The latest worship innovation among the evangelical set is GodMen, headed up by Christian comedian Brad Stine (think Dennis Leary with no profanity and Republican politics). Tapping into the ongoing evangelical dismay over the “feminization” of the church, Stine and company have created a worship space that is “unapologetically male, including plenty of rock and roll and sex talk.” MSNBC’s review tells us, “strobe lights flashed, and tracks by the Killers thumped from speakers stacked on either side of a stage. Four large video screens showed clips of karate fights, car chases, and ‘Jackass’-style stunts.” Are you pumped yet, brother?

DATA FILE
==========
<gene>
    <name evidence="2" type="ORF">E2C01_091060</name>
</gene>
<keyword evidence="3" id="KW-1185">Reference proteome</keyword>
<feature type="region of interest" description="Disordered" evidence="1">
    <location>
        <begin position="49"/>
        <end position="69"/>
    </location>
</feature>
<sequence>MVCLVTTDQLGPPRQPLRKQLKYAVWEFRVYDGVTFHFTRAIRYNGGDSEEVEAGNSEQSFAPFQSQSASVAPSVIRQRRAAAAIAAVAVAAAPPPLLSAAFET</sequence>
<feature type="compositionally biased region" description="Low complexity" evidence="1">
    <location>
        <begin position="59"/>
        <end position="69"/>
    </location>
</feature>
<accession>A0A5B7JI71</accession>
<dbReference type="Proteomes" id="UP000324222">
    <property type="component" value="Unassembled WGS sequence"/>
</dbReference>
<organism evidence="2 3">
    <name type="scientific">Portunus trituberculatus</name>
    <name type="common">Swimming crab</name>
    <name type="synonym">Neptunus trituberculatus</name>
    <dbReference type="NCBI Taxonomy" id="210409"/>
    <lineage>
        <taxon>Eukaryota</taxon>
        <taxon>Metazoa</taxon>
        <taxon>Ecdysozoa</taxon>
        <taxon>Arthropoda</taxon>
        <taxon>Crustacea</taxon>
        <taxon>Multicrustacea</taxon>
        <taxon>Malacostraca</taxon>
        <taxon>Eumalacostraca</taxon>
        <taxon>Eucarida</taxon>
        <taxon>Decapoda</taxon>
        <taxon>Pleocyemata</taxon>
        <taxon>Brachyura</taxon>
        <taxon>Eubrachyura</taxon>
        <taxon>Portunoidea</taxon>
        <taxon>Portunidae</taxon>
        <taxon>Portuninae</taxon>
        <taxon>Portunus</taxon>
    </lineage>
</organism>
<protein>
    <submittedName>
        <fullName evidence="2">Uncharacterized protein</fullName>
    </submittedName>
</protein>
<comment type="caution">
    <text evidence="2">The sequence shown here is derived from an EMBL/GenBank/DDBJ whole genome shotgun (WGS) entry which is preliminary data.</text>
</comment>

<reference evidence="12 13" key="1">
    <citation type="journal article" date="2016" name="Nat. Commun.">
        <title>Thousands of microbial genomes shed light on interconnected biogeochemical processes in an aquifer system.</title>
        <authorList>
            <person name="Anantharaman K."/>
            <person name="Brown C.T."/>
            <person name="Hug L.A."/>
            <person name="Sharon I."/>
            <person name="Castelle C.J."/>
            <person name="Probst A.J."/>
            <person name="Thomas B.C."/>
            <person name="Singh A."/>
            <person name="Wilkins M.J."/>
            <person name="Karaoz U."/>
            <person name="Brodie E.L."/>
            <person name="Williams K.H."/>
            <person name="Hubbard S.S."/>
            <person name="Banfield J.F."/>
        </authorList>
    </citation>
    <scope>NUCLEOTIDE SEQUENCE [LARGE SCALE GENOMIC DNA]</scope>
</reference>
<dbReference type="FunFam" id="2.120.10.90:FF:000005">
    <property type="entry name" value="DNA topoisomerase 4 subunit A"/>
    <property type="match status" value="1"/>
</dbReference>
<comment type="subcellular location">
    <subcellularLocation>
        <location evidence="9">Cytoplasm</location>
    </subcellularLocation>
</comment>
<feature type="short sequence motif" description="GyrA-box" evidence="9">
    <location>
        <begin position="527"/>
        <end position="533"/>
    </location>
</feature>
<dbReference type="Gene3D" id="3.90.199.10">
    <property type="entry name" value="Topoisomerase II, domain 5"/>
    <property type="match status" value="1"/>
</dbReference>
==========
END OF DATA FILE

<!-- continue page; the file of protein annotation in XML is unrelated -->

Now unless the Holy Trinity has been replaced by football, Nascar, and power tools, I’m inclined to write GodMen off as another example of how the modern church confuses therapeutic self help with ministry of the Word. The worship song video accompanying the MSNBC article (warning: listen at your own risk) certainly seems more appropriate as a theme song for the newest Tim Allen show than for church. Perhaps it’s because I’m not entirely sold on the idea of a “feminization crisis” in the church–though the topic seems to make its way around the Christian blogosphere once every six months–or that this crisis is anything new, but I suspect GodMen will have little appeal beyond a certain demographic. Its definition of masculinity is a quite narrow construction confined to the Nascar, fried food, extreme sports, Blue Collar Comedy Tour set. To be fair, this problem is not unique to GodMen — almost all men’s ministries these days draw a very small circle around what is acceptably masculine. GodMen would probably write off a pseudo-intellectual Yankee like myself as hopelessly “feminized,” as I prefer dressing up for church, the liturgy, and the pipe organ (cranked up to 11 of course).